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North America > Canada > Ontario > Northern Ontario > Thunder Bay
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Thunder Bay lies at the far northwestern point of the Great Lakes of North America, and is a transportation bridge between the rich agricultural Prairies of Canada and the Atlantic Ocean and the rest of the world. The population of Thunder Bay was approximately 108,000 at the time of the 2011 census.

A few decades back there were two towns here named Fort William and Port Arthur and the combination was usually referred to as the Lakehead. Today we have the city of Thunder Bay instead, but the town names are still used for districts.

Get in

Thunder Bay is on Trans-Canada Highway 11 and 17. From the east, it is a 7-8 hour (700 km) drive from Sault Ste Marie and from the west, it is a 7-8 hour (720 km) drive from Winnipeg.

Thunder Bay has not been served by passenger rail since 1989 due to a politically motivated right-of-way dispute between Via Rail and Canadian Pacific Railways. The closest rail service is in Armstrong or Longlac, 250-300km distant.

Greyhound runs intercity buses west to Winnipeg and east via Sault Ste. Marie to Toronto. There is no easy way to Duluth, across the US border, other than driving there.

Thunder Bay's commercial airport, 15 minutes west of the downtown centre, has scheduled service to Toronto and Winnipeg. As of April, 2014 there were no direct flights to the US. One local transit bus passes each 30-40 minutes daily; the Airlane Travelodge and Valhalla Inn operate hotel shuttle buses.

Get around

Thunder Bay isn't known for being a walkable city. This is largely due its Twin-Cities heritage which causes the city to be very spread out. Until 1970, the city was actually two separate large communities (Fort William and Port Arthur) separated by a swamp that has since been built up into an area of suburban big-box stores, shopping malls and chain restaurants known as "Intercity". City council seems to finally, in recent years, be developing the north end (Port Arthur) into an entertainment district with the Marina Park as its centrepiece, and the south end (Fort William) into a business district. Within each of these districts (North end and South end downtown cores) walking is certainly viable in the non-winter months. During the winter months, your face will freeze off.

As a result of this, your best way to get between these two zones is by bus. Up-to-date schedules are available on the Thunder Bay Transit website.

Alternatively, there are multiple taxi services.

The city is increasingly focused on expanding its network of bicycle paths as well. Transport by inline skates can work well on these paths, but sidewalks are often too mottled to afford any speed or efficiency on skates.



Sleeping Giant looms on the horizon, as seen in this view from Memorial Avenue in Intercity.
  • Raven Ecoventures, +1 807-933-5241. Take a guided wilderness canoe trip or ecotour in this land of lakes, trees and moose.
  • The area has a large Finnish population, so saunas are common and popular.
  • Fort William Historical Park. A recreation of the days of the North West Company and the Canadian fur trade circa 1815. Over 40 buildings on 225 acres, it offers a look at fur trade life, culture, rafts, medicine, business, domestic life and heritage farming. RVs and tent campsites are now available, and pets are welcome.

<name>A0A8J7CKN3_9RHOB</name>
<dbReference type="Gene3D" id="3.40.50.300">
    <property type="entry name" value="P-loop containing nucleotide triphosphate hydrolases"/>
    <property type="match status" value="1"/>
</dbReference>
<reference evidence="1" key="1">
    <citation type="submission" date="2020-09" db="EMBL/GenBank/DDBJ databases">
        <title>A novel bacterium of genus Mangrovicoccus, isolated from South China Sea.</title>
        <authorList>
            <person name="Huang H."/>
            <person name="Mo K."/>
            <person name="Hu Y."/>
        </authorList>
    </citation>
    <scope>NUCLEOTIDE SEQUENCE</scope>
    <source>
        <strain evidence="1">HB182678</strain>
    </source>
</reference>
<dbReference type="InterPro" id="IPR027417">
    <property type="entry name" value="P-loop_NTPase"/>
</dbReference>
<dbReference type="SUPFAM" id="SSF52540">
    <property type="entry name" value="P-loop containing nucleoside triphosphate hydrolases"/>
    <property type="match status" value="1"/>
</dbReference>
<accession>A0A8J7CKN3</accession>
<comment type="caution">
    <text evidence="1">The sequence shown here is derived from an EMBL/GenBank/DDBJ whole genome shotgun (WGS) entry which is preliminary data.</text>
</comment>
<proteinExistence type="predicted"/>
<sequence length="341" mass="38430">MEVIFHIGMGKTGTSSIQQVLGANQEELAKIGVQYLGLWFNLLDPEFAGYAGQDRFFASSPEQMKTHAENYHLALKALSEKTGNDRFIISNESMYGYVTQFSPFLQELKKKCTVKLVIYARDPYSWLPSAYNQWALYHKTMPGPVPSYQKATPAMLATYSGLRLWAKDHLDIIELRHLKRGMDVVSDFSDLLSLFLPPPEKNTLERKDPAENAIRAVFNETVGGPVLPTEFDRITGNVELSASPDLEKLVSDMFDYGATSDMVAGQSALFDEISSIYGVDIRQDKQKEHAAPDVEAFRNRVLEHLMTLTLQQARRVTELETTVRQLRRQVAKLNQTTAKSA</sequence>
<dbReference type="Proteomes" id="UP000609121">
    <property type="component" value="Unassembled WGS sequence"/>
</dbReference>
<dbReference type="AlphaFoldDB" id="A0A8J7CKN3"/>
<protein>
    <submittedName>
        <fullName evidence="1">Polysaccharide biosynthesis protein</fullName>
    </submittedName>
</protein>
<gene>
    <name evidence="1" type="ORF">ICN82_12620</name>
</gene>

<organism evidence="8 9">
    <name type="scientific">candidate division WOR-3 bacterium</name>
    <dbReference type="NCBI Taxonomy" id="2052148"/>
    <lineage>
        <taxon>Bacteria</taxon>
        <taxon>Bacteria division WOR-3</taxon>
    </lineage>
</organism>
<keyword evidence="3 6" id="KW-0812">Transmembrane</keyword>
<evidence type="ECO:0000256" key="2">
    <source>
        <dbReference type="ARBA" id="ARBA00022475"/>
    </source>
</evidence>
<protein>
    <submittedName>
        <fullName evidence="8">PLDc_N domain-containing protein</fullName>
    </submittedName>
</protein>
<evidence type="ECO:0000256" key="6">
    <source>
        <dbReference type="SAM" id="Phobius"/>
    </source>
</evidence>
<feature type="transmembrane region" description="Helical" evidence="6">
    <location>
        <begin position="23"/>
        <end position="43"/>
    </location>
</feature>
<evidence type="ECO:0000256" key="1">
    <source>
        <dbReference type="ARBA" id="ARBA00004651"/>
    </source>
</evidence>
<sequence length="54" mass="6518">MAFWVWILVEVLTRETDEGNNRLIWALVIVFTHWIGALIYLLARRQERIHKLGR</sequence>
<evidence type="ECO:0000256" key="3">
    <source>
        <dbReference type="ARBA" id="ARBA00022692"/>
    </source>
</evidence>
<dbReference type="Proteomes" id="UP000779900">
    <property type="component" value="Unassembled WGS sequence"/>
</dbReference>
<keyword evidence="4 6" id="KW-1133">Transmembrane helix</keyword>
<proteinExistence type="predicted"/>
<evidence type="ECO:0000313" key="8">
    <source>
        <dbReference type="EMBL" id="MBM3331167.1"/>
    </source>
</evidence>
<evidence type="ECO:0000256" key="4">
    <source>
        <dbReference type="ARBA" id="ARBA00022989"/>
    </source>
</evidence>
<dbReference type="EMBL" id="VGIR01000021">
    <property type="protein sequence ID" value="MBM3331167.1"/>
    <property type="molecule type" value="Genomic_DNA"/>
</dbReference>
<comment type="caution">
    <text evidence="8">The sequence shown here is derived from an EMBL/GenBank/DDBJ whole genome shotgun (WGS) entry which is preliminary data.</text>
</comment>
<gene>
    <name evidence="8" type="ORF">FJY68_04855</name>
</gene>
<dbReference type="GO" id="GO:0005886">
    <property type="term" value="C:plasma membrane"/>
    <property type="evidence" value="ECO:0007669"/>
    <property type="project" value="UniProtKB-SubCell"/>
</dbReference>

Enjoy a hike along one of the beautiful trails at Sleeping Giant. Take Top of the Giant, a challenging 25km return (I think) trail to a spectacular lookout over Tee Harbour, Lake Superior, and a rugged cliff's edge. In March, Sleeping Giant hosts theSibley Ski Tour, a Thunder Bay tradition.

  • Silver Islet.
  • Kakabeka Falls.
  • Take a walk around the harbour.
  • Visit the amethyst or agate mines.
  • Visit Ouimet Canyon and/or Eagle Canyon.

Walk across the suspension bridge at Eagle Canyon for beautiful views.

  • Drive west of Thunder Bay to Quetico Provincial Park[1] - some of the best canoeing in the world awaits!
  • You can also canoe on White Otter Lake, near Quetico and Atikokan. Visit White Otter Castle[2], a 3-storey wooden cabin single-handedly built by Jimmy McQuat on the shores of the lake. Legend is that Jimmy built it for his sweetheart and then got jilted. There is a walking trail from the castle area that leads to an abandoned WWII POW camp, but this has not been restored for tourists. Be careful of rusted metal and sharp edges in the camp.
  • Ron's Virtual World, 234 Van Norman St, +1 807 345-4171. Has laser tag and many arcade games for a bit of fun. Most people who grew up in Thunder Bay have hosted their birthday here at least once in their life. $.



South End

  • Norma Jean's Restaurant, 123 May Street South (1 Block from City Hall), +1 807 623-1343. Do you like Burgers, fries and milkshakes? It's all here, along with a few other dishes. Nothing will blow you away, but sometimes when traveling that's a good thing. A nice way to eat locally. ~$13
  • Cronos Cafe, 433 Syndicate Avenue South (Two blocks south of Arthur St), +1 807 622-9700. 11AM-3PM. This is a Greek restaurant that has strayed from a core-Greek menu to include decent burger-and-fry combos. The Chicken Souvlaki with Fries or Greek Salad is delicious. They're light on the fries though, so you might want to ask them to double up. You should specify thick for the milkshakes. Popular with high school students and business people alike at lunch, due to its proximity to both a public and Catholic high school as well as city hall and the civic centre. ~$12.
  • Up In Smoke BBQ and Grill is a fabulous little Cajun gem. Take home a family pack, as it is both delicious and plentiful.

North End

  • The Sovereign Room, 220 Red River Rd (around the corner from The Prince Arthur Hotel, heading west), +1 807 343-9277. Tu-W Sa-Su 4PM-2AM, Th-F 11AM-2AM. Popular pub, the menu features North American pub faves with some added flare (like duck confit poutine), as well as a variety of Continental cuisine. Whatever you like to eat, wash it down with something nice from the cellar or choose from the best selection of beer in the city. $10-$30.